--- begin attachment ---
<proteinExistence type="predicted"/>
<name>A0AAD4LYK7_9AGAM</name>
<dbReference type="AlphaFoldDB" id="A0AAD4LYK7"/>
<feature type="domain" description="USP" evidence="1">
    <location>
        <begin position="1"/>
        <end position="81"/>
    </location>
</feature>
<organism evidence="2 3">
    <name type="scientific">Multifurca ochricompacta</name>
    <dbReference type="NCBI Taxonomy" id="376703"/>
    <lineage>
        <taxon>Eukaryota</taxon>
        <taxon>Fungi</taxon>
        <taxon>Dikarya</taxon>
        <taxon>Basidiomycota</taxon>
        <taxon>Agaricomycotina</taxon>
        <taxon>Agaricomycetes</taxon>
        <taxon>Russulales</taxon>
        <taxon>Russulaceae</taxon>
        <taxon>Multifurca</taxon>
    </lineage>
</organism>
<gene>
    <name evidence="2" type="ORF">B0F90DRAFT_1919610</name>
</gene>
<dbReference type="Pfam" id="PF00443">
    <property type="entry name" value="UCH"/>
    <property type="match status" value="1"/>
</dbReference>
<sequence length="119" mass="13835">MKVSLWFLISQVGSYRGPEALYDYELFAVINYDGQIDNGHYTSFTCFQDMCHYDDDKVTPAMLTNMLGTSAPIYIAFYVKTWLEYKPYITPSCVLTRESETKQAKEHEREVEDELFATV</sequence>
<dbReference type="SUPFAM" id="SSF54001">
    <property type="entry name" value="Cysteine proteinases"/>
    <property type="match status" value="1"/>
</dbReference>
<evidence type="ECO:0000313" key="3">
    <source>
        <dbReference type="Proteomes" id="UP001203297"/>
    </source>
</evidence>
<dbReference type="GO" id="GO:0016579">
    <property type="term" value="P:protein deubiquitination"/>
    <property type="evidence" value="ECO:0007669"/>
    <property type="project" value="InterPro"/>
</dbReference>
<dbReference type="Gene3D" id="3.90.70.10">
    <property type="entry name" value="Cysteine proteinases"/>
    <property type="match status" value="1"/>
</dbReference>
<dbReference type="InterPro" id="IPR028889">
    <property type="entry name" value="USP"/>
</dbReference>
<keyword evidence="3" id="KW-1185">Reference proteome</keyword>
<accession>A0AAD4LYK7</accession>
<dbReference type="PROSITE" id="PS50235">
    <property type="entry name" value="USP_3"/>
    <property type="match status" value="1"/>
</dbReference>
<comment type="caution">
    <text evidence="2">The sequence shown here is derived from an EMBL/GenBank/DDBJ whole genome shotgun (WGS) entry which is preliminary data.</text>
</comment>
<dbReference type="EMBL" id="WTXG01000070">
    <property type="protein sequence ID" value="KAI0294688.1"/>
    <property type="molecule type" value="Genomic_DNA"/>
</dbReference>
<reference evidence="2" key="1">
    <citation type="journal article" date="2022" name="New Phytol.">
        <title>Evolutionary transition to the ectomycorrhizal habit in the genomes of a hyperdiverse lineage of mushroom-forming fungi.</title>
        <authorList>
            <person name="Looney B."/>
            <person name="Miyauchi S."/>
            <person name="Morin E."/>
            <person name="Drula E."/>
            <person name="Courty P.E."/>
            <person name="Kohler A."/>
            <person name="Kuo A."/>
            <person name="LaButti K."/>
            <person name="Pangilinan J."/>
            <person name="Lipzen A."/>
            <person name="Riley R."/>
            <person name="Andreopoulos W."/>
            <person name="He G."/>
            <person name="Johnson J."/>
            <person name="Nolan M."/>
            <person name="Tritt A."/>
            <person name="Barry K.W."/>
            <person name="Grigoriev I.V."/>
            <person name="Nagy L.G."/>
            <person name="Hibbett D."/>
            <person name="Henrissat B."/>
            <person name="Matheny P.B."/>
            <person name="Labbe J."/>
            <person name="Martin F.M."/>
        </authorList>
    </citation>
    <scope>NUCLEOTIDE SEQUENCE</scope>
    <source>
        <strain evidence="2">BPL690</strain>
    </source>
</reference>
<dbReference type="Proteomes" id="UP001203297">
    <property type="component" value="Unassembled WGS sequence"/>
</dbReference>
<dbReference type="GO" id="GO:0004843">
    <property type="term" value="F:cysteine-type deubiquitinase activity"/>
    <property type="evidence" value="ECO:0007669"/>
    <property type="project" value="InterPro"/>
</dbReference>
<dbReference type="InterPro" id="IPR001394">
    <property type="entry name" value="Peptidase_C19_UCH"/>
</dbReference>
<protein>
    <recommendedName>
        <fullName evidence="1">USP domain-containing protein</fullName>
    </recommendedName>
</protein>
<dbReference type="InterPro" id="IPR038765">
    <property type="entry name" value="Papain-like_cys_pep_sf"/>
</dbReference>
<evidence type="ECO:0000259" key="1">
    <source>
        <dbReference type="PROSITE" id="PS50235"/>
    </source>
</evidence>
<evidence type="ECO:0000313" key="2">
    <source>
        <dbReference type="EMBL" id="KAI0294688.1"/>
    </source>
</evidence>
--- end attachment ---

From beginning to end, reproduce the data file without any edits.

<proteinExistence type="predicted"/>
<name>A0AAD4LYK7_9AGAM</name>
<dbReference type="AlphaFoldDB" id="A0AAD4LYK7"/>
<feature type="domain" description="USP" evidence="1">
    <location>
        <begin position="1"/>
        <end position="81"/>
    </location>
</feature>
<organism evidence="2 3">
    <name type="scientific">Multifurca ochricompacta</name>
    <dbReference type="NCBI Taxonomy" id="376703"/>
    <lineage>
        <taxon>Eukaryota</taxon>
        <taxon>Fungi</taxon>
        <taxon>Dikarya</taxon>
        <taxon>Basidiomycota</taxon>
        <taxon>Agaricomycotina</taxon>
        <taxon>Agaricomycetes</taxon>
        <taxon>Russulales</taxon>
        <taxon>Russulaceae</taxon>
        <taxon>Multifurca</taxon>
    </lineage>
</organism>
<gene>
    <name evidence="2" type="ORF">B0F90DRAFT_1919610</name>
</gene>
<dbReference type="Pfam" id="PF00443">
    <property type="entry name" value="UCH"/>
    <property type="match status" value="1"/>
</dbReference>
<sequence length="119" mass="13835">MKVSLWFLISQVGSYRGPEALYDYELFAVINYDGQIDNGHYTSFTCFQDMCHYDDDKVTPAMLTNMLGTSAPIYIAFYVKTWLEYKPYITPSCVLTRESETKQAKEHEREVEDELFATV</sequence>
<dbReference type="SUPFAM" id="SSF54001">
    <property type="entry name" value="Cysteine proteinases"/>
    <property type="match status" value="1"/>
</dbReference>
<evidence type="ECO:0000313" key="3">
    <source>
        <dbReference type="Proteomes" id="UP001203297"/>
    </source>
</evidence>
<dbReference type="GO" id="GO:0016579">
    <property type="term" value="P:protein deubiquitination"/>
    <property type="evidence" value="ECO:0007669"/>
    <property type="project" value="InterPro"/>
</dbReference>
<dbReference type="Gene3D" id="3.90.70.10">
    <property type="entry name" value="Cysteine proteinases"/>
    <property type="match status" value="1"/>
</dbReference>
<dbReference type="InterPro" id="IPR028889">
    <property type="entry name" value="USP"/>
</dbReference>
<keyword evidence="3" id="KW-1185">Reference proteome</keyword>
<accession>A0AAD4LYK7</accession>
<dbReference type="PROSITE" id="PS50235">
    <property type="entry name" value="USP_3"/>
    <property type="match status" value="1"/>
</dbReference>
<comment type="caution">
    <text evidence="2">The sequence shown here is derived from an EMBL/GenBank/DDBJ whole genome shotgun (WGS) entry which is preliminary data.</text>
</comment>
<dbReference type="EMBL" id="WTXG01000070">
    <property type="protein sequence ID" value="KAI0294688.1"/>
    <property type="molecule type" value="Genomic_DNA"/>
</dbReference>
<reference evidence="2" key="1">
    <citation type="journal article" date="2022" name="New Phytol.">
        <title>Evolutionary transition to the ectomycorrhizal habit in the genomes of a hyperdiverse lineage of mushroom-forming fungi.</title>
        <authorList>
            <person name="Looney B."/>
            <person name="Miyauchi S."/>
            <person name="Morin E."/>
            <person name="Drula E."/>
            <person name="Courty P.E."/>
            <person name="Kohler A."/>
            <person name="Kuo A."/>
            <person name="LaButti K."/>
            <person name="Pangilinan J."/>
            <person name="Lipzen A."/>
            <person name="Riley R."/>
            <person name="Andreopoulos W."/>
            <person name="He G."/>
            <person name="Johnson J."/>
            <person name="Nolan M."/>
            <person name="Tritt A."/>
            <person name="Barry K.W."/>
            <person name="Grigoriev I.V."/>
            <person name="Nagy L.G."/>
            <person name="Hibbett D."/>
            <person name="Henrissat B."/>
            <person name="Matheny P.B."/>
            <person name="Labbe J."/>
            <person name="Martin F.M."/>
        </authorList>
    </citation>
    <scope>NUCLEOTIDE SEQUENCE</scope>
    <source>
        <strain evidence="2">BPL690</strain>
    </source>
</reference>
<dbReference type="Proteomes" id="UP001203297">
    <property type="component" value="Unassembled WGS sequence"/>
</dbReference>
<dbReference type="GO" id="GO:0004843">
    <property type="term" value="F:cysteine-type deubiquitinase activity"/>
    <property type="evidence" value="ECO:0007669"/>
    <property type="project" value="InterPro"/>
</dbReference>
<dbReference type="InterPro" id="IPR001394">
    <property type="entry name" value="Peptidase_C19_UCH"/>
</dbReference>
<protein>
    <recommendedName>
        <fullName evidence="1">USP domain-containing protein</fullName>
    </recommendedName>
</protein>
<dbReference type="InterPro" id="IPR038765">
    <property type="entry name" value="Papain-like_cys_pep_sf"/>
</dbReference>
<evidence type="ECO:0000259" key="1">
    <source>
        <dbReference type="PROSITE" id="PS50235"/>
    </source>
</evidence>
<evidence type="ECO:0000313" key="2">
    <source>
        <dbReference type="EMBL" id="KAI0294688.1"/>
    </source>
</evidence>